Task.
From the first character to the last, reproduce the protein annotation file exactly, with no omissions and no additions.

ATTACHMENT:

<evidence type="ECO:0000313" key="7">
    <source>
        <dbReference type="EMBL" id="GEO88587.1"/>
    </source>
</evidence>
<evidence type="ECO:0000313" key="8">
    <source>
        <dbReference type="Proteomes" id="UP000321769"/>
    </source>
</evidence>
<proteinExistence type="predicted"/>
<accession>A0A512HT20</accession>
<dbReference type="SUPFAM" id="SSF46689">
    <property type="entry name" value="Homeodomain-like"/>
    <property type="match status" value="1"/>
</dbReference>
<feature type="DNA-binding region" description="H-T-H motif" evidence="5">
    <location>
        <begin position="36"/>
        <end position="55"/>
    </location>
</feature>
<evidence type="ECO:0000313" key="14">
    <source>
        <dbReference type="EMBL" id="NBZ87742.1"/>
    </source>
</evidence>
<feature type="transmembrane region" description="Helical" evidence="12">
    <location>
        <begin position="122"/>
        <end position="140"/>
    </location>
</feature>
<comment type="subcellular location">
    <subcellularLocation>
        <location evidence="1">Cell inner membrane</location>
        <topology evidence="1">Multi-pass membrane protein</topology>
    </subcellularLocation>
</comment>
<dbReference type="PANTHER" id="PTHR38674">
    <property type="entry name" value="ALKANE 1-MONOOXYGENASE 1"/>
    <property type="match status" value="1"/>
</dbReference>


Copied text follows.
<evidence type="ECO:0000313" key="7">
    <source>
        <dbReference type="EMBL" id="GEO88587.1"/>
    </source>
</evidence>
<evidence type="ECO:0000313" key="8">
    <source>
        <dbReference type="Proteomes" id="UP000321769"/>
    </source>
</evidence>
<proteinExistence type="predicted"/>
<accession>A0A512HT20</accession>
<dbReference type="SUPFAM" id="SSF46689">
    <property type="entry name" value="Homeodomain-like"/>
    <property type="match status" value="1"/>
</dbReference>
<feature type="DNA-binding region" description="H-T-H motif" evidence="5">
    <location>
        <begin position="36"/>
        <end position="55"/>
    </location>
</feature>
<evidence type="ECO:0000313" key="14">
    <source>
        <dbReference type="EMBL" id="NBZ87742.1"/>
    </source>
</evidence>
<feature type="transmembrane region" description="Helical" evidence="12">
    <location>
        <begin position="122"/>
        <end position="140"/>
    </location>
</feature>
<comment type="subcellular location">
    <subcellularLocation>
        <location evidence="1">Cell inner membrane</location>
        <topology evidence="1">Multi-pass membrane protein</topology>
    </subcellularLocation>
</comment>
<dbReference type="PANTHER" id="PTHR38674">
    <property type="entry name" value="ALKANE 1-MONOOXYGENASE 1"/>
    <property type="match status" value="1"/>
</dbReference>